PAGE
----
Go back to article: The Science Museum and the Leonardo da Vinci Quincentenary Exhibition of 1952
The Royal Academy
The Director of the British Museum, Sir Thomas Kendrick, advised approaching Sir Gerald Kelly, the energetic President of the Royal Academy, an institution that had not figured on Gilbert’s list. Armed with a memo prepared by Gilbert, Sherwood Taylor met Kelly on 16 February 1951 and from then on the project steamed ahead. Kelly proposed using the Diploma Galleries at Burlington House during March and April 1952 and began immediately to draw up lists of lecturers and potential members of the committee. The latter list includes Sir Kenneth Clark (who joined the committee) and Sir Owen Morshead, the Royal Librarian (who did not), as well as Sherwood Taylor, who reported to Stowers that ‘The part of the Science Museum would be to arrange for the lectures and provide an adequate display of models of Leonardo’s inventions’. At a stroke the shuffling reluctance of the keepers at the Science Museum was left behind and Sherwood Taylor, as the project’s new champion, emerged into a different world of enterprise and influence. He was immediately concerned to maintain the Museum’s reputation in this new setting. Could the workshops produce what was required in time? Might models have to be commissioned from outside? He was prepared to spend ‘some hundreds of pounds’ on getting this right.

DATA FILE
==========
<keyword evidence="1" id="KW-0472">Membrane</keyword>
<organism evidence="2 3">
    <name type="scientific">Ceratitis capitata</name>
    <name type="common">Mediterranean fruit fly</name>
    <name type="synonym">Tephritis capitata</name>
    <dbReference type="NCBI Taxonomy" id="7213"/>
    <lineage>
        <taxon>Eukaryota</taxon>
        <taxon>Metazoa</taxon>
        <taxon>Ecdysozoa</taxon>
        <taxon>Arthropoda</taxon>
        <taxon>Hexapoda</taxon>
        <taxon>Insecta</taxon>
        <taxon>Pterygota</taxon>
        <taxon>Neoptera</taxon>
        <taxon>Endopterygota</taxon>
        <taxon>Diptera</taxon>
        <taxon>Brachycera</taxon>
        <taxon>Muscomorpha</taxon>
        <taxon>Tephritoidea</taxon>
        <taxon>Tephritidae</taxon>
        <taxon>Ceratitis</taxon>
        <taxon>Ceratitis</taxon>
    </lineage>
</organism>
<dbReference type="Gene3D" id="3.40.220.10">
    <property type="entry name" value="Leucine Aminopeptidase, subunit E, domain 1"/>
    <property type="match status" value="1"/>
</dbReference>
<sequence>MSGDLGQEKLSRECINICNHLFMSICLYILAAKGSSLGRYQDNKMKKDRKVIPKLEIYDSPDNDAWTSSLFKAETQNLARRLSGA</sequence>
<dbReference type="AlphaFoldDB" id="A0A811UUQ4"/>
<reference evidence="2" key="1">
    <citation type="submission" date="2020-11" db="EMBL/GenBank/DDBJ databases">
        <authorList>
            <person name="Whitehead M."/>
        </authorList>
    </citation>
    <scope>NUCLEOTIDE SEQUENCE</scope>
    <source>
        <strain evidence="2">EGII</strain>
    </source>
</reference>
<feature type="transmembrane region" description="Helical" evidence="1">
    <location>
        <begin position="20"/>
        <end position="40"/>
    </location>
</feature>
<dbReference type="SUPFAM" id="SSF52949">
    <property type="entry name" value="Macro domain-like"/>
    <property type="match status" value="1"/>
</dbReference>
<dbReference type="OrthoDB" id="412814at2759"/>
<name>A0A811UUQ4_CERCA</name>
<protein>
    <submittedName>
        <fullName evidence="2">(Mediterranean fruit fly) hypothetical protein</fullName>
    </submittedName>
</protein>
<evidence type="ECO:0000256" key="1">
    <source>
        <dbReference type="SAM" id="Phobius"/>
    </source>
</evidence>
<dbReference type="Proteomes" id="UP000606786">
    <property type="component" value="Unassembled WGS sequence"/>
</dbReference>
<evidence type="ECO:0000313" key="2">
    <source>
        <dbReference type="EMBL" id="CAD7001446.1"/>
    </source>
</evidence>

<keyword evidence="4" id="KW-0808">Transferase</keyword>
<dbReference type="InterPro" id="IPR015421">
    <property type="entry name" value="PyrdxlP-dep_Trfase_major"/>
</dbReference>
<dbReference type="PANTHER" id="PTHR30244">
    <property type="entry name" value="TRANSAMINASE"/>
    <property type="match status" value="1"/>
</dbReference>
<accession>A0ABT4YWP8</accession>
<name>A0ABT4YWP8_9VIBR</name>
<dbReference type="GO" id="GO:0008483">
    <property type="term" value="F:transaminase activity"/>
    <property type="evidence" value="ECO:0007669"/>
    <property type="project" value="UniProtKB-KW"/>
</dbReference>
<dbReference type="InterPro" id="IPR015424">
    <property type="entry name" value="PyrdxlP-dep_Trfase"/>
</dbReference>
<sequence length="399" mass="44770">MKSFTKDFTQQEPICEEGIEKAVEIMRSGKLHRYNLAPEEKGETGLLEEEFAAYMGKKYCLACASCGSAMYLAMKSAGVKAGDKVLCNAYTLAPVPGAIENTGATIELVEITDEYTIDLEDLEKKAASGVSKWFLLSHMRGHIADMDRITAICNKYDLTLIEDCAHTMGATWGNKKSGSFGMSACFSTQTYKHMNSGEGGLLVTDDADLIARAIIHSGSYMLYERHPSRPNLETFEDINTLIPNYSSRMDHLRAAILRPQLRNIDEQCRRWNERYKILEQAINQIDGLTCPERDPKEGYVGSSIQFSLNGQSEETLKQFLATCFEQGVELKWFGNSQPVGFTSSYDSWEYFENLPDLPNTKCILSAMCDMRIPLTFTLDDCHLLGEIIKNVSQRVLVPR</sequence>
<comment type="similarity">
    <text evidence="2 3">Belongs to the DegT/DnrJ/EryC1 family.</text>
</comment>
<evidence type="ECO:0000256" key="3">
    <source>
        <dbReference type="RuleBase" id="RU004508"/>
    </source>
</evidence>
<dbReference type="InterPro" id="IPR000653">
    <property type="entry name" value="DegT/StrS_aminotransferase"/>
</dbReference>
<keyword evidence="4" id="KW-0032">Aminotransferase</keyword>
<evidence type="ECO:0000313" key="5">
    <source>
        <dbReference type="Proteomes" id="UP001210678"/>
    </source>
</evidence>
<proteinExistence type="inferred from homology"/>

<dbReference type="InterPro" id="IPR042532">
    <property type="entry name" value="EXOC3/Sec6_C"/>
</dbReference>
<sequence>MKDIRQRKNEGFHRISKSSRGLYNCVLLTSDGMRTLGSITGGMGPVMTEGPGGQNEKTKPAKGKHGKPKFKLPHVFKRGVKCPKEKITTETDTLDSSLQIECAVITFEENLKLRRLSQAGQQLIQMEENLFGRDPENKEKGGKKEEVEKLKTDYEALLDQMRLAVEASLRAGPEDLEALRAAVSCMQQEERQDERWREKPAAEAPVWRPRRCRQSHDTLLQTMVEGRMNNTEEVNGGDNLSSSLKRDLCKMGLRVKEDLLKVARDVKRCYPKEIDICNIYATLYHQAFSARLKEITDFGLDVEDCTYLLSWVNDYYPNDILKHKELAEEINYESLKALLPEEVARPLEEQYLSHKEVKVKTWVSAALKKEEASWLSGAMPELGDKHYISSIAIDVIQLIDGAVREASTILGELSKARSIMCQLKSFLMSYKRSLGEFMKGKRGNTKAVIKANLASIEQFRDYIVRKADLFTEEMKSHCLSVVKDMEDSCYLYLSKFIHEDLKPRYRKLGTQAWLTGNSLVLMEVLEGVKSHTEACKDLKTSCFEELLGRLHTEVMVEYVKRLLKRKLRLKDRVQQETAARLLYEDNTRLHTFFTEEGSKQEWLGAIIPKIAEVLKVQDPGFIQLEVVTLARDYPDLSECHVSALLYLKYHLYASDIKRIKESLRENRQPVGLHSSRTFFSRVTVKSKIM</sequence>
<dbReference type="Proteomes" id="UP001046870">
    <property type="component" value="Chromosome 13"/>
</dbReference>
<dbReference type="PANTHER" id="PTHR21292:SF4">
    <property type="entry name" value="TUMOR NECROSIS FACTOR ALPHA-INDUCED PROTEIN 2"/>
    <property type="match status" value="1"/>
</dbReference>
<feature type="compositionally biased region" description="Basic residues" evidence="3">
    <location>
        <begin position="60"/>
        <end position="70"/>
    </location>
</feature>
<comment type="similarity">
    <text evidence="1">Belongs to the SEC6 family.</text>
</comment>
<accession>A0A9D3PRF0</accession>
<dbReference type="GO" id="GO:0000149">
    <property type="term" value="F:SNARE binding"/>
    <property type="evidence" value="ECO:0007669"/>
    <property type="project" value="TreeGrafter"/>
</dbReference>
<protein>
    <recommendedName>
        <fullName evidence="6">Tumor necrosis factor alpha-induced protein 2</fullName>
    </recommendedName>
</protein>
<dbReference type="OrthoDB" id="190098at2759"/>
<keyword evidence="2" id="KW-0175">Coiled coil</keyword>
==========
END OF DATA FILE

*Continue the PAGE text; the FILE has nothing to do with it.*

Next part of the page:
Sherwood Taylor had every reason to be concerned about the new dynamism of the exhibition project. Scarcely more than a month after their initial meeting, he heard from Kelly that Sir Kenneth Clark had joined the committee, that Windsor Castle, the Ashmolean Museum and the Earl of Leicester ‘have promised their treasures’, and that he was now working on Christ Church, Oxford: ‘I fancy that we shall get everything in England!’ Kelly reminded Sherwood Taylor of the part he was to play:
I am proposing to have a series of lectures by the greatest scholars on Leonardo’s paintings and drawings, so don’t forget that you have promised a formidable series on his scientific achievements.
When Gilbert returned from a period away from the Museum on 17 March, a surprise awaited him. He heard from Sherwood Taylor that ‘During your absence I have carried the matter of the Leonardo Exhibition very much further’. With the great number of paintings and drawings to be shown, it was essential that the contribution from the Museum would be ‘reasonably proportional’. The questions were now urgent. Which models should be displayed? How many could be made in the Museum workshop? Would others have to be commissioned from professional model-makers? ‘I would be prepared to set aside a fair sum for this.’ Suddenly Gilbert too was operating in quite a different environment.
Component DOI: http://dx.doi.org/10.15180/150403/003